Guinness Stout Lamb Stew

Recipe

Guinness Stout Lamb Stew

Serves 8

Ingredients 

  • Olive oil
  • 10 pounds lamb shoulder, cut into 3-inch pieces, trimmed of fat, pre-seasoned with salt and pepper
  • 6 medium onions, chopped
  • 10 large carrots, cut into 3-inch pieces
  • 7 large parsnips, cut into 3-inch pieces
  • 10 to 12 large Yukon gold potatoes, cut into 2-inch pieces
  • 1/2 pound butter
  • 1 cup flour
  • salt
  • fresh ground pepper
  • 4 cloves garlic, smashed
  • 1 sprig of thyme
  • 1 sprig of Rosemary
  • 3 quarts hot lamb stock
  • 4 cups Guinness stout

Method 

  1. Heat 3 tablespoons of olive oil over medium-high heat in one or two large sauté pans. When oil is hot, place lamb pieces in a single layer in each pan to brown. Do not crowd the pieces; allow to brown evenly without moving the pieces of meat around.
  2. When a batch of lamb is browned, remove pieces from pot and continue with another batch until all the lamb is browned.
  3. When the last batch of lamb has been browned and removed, add onions and garlic to the pan(s). Season with salt; cook until onions are softened. (Stir/scrape the pan while cooking over low heat to loosen any caramelized bits stuck to the bottom.)
  4. Dump all the contents of the sauté pan into a large, stainless steel pot that will fit into your oven. Place the pot on the stove over medium heat.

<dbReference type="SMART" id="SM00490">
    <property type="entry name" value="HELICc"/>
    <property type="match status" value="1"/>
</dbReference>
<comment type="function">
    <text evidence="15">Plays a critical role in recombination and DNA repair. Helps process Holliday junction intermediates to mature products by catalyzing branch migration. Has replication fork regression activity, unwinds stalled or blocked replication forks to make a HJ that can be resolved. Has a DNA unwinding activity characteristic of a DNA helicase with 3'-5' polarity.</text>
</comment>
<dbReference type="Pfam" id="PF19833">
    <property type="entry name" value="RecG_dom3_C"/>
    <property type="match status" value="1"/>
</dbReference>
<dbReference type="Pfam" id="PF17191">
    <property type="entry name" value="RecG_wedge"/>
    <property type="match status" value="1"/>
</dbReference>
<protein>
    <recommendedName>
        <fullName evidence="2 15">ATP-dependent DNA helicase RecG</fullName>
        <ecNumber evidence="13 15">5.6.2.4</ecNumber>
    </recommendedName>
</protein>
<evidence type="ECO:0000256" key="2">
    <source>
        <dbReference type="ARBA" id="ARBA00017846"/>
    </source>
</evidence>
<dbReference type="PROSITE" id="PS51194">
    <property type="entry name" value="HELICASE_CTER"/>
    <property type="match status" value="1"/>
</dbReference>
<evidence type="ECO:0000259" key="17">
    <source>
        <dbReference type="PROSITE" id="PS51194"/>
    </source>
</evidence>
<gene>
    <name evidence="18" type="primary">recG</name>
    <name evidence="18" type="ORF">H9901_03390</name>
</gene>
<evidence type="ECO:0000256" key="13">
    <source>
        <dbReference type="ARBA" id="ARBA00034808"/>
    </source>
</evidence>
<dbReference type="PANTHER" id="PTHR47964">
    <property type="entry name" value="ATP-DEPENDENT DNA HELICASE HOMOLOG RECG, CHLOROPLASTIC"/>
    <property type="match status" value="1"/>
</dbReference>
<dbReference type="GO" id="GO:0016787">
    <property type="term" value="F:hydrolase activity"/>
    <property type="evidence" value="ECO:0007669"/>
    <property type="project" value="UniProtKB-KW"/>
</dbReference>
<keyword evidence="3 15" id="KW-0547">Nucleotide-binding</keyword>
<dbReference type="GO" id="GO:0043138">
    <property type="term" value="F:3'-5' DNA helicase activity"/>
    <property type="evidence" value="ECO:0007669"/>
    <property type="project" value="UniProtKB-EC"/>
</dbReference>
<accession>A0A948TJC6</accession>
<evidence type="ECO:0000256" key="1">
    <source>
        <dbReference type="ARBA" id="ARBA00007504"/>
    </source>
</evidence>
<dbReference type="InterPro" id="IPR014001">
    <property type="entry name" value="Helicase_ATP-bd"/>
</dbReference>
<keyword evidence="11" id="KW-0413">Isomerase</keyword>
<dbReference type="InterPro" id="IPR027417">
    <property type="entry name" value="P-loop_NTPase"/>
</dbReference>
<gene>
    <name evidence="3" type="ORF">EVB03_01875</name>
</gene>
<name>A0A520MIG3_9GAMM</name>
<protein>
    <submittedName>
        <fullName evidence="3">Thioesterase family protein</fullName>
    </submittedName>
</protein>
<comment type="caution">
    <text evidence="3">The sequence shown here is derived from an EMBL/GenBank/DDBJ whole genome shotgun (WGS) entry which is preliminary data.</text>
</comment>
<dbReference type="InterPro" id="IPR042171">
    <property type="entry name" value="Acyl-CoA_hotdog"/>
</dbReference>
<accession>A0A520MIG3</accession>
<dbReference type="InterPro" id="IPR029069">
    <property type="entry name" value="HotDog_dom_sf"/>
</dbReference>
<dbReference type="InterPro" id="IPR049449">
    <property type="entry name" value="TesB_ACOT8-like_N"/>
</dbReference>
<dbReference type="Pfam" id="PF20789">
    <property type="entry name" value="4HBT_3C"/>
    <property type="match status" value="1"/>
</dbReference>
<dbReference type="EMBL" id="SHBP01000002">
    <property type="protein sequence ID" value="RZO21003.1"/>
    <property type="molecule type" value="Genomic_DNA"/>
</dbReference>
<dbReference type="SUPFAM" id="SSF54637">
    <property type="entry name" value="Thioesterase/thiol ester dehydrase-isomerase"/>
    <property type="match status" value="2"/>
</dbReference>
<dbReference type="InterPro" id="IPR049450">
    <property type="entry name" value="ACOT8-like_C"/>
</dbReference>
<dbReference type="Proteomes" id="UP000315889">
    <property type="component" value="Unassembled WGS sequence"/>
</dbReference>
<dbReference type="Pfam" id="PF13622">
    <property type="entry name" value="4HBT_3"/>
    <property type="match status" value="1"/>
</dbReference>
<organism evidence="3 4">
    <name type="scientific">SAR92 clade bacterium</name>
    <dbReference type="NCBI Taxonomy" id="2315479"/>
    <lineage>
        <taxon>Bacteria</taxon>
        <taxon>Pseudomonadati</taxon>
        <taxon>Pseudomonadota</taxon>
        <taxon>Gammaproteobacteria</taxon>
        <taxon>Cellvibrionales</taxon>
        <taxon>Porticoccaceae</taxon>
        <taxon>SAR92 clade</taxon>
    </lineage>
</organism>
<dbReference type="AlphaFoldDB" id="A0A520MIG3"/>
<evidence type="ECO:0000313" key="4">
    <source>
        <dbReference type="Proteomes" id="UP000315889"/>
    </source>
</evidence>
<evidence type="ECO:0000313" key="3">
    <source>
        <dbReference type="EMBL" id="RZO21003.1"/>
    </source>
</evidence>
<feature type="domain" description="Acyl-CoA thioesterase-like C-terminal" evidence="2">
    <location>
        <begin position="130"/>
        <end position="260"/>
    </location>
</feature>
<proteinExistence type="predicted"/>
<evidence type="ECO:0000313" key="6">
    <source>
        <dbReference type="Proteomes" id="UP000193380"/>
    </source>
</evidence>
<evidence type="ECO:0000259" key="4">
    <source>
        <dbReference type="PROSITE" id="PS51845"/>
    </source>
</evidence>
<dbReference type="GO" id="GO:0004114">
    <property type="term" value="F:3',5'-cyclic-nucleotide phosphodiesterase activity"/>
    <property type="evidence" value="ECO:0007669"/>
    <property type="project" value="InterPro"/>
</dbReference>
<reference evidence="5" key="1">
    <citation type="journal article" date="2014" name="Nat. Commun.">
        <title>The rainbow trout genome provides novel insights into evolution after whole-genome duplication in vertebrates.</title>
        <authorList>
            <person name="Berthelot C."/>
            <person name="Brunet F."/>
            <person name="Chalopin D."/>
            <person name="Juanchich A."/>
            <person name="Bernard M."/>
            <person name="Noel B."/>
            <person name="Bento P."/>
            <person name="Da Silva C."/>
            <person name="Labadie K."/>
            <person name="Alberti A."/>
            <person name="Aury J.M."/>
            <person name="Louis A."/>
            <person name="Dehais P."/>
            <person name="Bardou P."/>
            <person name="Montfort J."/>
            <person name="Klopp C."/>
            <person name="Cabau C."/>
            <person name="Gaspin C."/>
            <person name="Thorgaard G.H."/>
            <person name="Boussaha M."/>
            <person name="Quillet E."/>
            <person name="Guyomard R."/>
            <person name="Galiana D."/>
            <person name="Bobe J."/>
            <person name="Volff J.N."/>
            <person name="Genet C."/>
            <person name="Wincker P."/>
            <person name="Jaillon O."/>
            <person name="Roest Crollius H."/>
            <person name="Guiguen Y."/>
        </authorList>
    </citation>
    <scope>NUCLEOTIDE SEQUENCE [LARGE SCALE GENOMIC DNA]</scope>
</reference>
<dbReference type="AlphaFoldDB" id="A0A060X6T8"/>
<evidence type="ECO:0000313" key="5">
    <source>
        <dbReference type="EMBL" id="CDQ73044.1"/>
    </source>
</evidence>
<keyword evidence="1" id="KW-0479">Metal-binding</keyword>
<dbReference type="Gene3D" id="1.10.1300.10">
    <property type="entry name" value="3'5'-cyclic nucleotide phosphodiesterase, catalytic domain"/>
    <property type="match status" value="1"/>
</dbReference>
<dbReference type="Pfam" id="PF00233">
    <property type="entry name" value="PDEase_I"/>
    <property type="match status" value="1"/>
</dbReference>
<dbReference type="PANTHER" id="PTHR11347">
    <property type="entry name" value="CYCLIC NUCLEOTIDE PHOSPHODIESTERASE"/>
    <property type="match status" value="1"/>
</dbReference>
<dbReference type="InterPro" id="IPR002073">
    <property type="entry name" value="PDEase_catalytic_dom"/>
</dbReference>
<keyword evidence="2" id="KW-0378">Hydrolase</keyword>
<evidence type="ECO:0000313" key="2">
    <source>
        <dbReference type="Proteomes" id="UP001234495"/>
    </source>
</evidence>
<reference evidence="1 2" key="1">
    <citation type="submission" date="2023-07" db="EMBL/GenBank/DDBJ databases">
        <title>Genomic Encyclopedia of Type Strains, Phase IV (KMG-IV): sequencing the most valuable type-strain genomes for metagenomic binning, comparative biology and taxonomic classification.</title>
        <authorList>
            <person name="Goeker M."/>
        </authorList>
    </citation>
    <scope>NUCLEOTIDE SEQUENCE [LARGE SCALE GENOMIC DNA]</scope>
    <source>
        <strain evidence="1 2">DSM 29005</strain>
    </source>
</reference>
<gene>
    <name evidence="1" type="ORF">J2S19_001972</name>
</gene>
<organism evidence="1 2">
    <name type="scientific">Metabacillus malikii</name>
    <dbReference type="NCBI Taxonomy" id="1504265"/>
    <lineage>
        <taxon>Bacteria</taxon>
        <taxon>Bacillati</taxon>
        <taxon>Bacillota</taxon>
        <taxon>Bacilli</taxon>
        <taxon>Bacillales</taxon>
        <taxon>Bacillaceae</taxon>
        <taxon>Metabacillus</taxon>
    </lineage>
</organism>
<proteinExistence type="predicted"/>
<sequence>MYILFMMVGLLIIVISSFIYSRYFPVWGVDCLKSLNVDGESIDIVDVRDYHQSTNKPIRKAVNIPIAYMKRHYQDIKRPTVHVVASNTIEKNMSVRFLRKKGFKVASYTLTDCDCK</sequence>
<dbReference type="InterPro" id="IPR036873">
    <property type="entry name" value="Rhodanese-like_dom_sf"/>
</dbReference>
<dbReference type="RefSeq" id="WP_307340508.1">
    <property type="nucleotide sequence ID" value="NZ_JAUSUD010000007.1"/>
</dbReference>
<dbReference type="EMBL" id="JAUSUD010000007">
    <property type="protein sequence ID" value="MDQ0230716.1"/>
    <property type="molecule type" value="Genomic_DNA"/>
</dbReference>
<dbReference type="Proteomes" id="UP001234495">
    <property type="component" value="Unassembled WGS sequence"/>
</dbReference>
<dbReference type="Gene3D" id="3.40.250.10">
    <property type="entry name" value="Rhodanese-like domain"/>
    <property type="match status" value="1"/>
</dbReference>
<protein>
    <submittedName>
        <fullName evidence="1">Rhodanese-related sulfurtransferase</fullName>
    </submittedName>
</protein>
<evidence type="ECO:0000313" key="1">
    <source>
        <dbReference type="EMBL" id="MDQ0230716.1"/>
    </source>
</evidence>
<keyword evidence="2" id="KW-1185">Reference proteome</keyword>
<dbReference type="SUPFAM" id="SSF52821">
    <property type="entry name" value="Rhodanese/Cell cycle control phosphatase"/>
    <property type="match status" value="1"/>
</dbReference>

5. Add the butter and stir in until melted. Add the flour and cook until the roux is browned, about 15 minutes.
  6. Add the stout and stock, raise the temperature until the mixture comes to a fast simmer, and stir constantly until a smooth sauce is created.
  7. Add the lamb pieces, herbs, salt and pepper and bring mixture back to a simmer.
  8. Cover the pot tightly with tin foil and place in a 250 ̊F oven for 90 minutes.
  9. Remove pot from the oven; add potatoes, carrots and parsnips, return pot to oven and cook another 30 minutes.

Garnish servings with chopped parsley.

From The Editor
Much was gained but something was lost when the language police tried to eliminate gender in occupational references. A fisherman became an angler (nobody liked the term fisherwoman, anyway); stewards and stewardesses became flight attendants.

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